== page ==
Former Football: Impact of Brady Thomas displayed in Vermilion Catholic's upset of Loreauville
James Bewers, The Daily Advertiser, Sept 5, 2017
There was a time when Brady Thomas didn’t have a seat at the table. He sat in a small chair against a wall and observed the words and actions of the men he wanted to become.
In fact, it was only a year ago that Thomas did more listening than instructing, taking part in staff meetings as a graduate assistant with the Ragin' Cajuns. He spent four years in that role, watching how UL coaches carried themselves and considering the details they valued. The former Cajuns quarterback learned the offenses of former coordinators Jay Johnson and Jorge Munoz, and studied the philosophies of UL head coach Mark Hudspeth.
“To be honest with you — I tell everybody — being a graduate assistant is like med schools for coaches,” Hudspeth said. “He’s leaving here with a doctorate degree.”
In that time, the 28-year-old quickly realized he didn’t just want to be an offensive coordinator, which was his initial goal. He wanted to be a head coach, and he had no intention of ever leaving college.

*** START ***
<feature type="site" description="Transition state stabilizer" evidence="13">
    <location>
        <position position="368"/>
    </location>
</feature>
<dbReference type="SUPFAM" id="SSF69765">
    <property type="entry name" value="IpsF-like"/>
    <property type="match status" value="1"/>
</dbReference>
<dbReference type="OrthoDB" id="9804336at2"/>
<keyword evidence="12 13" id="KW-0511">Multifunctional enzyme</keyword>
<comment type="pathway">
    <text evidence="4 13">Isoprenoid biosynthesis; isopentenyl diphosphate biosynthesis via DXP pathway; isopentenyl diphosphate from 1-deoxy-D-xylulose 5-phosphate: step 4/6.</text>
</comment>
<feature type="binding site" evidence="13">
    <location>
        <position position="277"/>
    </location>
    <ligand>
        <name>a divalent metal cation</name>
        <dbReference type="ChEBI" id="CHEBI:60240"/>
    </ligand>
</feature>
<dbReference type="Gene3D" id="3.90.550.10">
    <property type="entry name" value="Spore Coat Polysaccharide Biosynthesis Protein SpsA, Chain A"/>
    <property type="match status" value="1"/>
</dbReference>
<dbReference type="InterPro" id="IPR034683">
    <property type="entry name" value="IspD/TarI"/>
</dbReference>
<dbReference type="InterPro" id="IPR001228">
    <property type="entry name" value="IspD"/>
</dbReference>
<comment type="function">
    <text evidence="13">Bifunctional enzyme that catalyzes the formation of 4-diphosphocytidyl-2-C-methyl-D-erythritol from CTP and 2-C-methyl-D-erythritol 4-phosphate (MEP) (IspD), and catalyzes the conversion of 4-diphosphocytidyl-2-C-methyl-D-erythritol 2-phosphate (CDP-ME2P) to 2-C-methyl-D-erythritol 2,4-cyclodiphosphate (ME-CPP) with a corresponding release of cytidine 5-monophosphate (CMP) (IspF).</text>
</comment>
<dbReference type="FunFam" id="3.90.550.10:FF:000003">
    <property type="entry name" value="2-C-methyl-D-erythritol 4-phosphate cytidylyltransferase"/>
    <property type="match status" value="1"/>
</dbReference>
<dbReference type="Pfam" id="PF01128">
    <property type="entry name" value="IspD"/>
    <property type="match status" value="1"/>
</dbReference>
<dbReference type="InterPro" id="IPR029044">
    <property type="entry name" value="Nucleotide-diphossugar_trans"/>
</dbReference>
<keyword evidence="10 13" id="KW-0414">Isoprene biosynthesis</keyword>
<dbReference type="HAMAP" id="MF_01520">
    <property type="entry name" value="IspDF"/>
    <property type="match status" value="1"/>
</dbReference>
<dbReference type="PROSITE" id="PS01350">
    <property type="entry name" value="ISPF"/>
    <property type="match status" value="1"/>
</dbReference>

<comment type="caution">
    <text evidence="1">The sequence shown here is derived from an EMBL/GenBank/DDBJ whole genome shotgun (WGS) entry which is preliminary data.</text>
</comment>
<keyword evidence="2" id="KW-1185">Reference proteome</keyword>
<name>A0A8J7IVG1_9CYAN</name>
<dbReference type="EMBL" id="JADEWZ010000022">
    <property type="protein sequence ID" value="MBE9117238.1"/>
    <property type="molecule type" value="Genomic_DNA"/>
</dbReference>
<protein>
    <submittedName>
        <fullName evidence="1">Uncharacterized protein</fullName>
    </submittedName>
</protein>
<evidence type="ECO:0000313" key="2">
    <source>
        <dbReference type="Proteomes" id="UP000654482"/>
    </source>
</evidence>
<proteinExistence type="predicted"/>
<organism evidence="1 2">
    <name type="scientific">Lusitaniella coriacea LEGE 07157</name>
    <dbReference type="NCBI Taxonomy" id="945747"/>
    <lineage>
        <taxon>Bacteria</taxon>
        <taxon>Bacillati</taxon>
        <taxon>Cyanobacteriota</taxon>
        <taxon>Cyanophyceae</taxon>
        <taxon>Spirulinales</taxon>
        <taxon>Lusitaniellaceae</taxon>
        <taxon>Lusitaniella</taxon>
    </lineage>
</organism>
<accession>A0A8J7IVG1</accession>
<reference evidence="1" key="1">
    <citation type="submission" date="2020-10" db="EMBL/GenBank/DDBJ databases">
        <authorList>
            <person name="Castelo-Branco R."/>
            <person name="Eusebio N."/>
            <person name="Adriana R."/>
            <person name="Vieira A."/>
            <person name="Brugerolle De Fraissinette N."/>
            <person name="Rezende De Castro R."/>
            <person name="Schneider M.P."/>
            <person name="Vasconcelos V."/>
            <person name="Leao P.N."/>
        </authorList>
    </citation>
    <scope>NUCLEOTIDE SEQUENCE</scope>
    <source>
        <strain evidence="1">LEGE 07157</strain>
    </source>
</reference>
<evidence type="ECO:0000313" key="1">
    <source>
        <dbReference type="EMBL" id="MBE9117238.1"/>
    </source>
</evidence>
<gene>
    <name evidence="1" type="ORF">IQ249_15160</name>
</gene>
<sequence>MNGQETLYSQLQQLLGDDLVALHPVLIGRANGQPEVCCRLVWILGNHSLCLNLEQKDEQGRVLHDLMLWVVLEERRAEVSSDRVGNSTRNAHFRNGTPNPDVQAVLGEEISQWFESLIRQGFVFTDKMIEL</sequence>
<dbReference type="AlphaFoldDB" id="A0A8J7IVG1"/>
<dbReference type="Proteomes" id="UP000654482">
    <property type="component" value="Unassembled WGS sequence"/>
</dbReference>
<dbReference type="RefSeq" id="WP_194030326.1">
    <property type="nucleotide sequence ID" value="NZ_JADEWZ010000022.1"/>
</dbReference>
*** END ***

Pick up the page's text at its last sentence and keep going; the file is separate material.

But after four years as a graduate assistant, he knew he couldn’t wait any longer to take the next step in his career, even if it meant coming down to high school level to do it.
Thomas may not have been fully ready for it, but a Class 1A school, Vermilion Catholic, was looking for someone to run its football program.
“I don’t know that I could say that I thought I was fully ready for the head coaching position, but it was kind of a now-or-never deal in my mind,” Thomas said. “If I need to do it, I need to do it now.
"There were some things that I’ll have to learn on the run, as there is with anything. But it’s always been my goal to be a head coach, and when the opportunity came for it, I wanted to jump on it as soon as I could. There’s no better way to learn than to actually get to do it.”
He may be learning on the fly, but Thomas has breathed life into the program since taking over in December. The Screamin’ Eagles, which went 4-6, surprised many by outlasting Loreauville, a team that received votes in the LSWA’s Class 2A preseason poll, in its season opener. VC’s 41-26 victory against the Tigers came without its stud quarterback for almost three quarters. Senior JT Lege injured his knee early in the second quarter and did not return.
Lege, who was scheduled to see a doctor Tuesday, completed 13 of 18 passes for 137 yards and two touchdowns before his injury.
“He was one of the reasons I wanted to come here after watching him last year,” Thomas said. “He was a good player, but since we’ve had our scrimmage and then the jamboree, he’s gotten better from the scrimmage to the jamboree... He had his best week of practice last week when we didn’t have school because of the hurricane.
“He came out there every day and looked sharp, and to start out the game, he was on another level.”
So Thomas was forced to adjust with the backup, sophomore Andrew Marceaux, entering the game. Thomas shifted the game plan, leaning on running back Kalix Broussard early and asking Marceaux to make easy throws.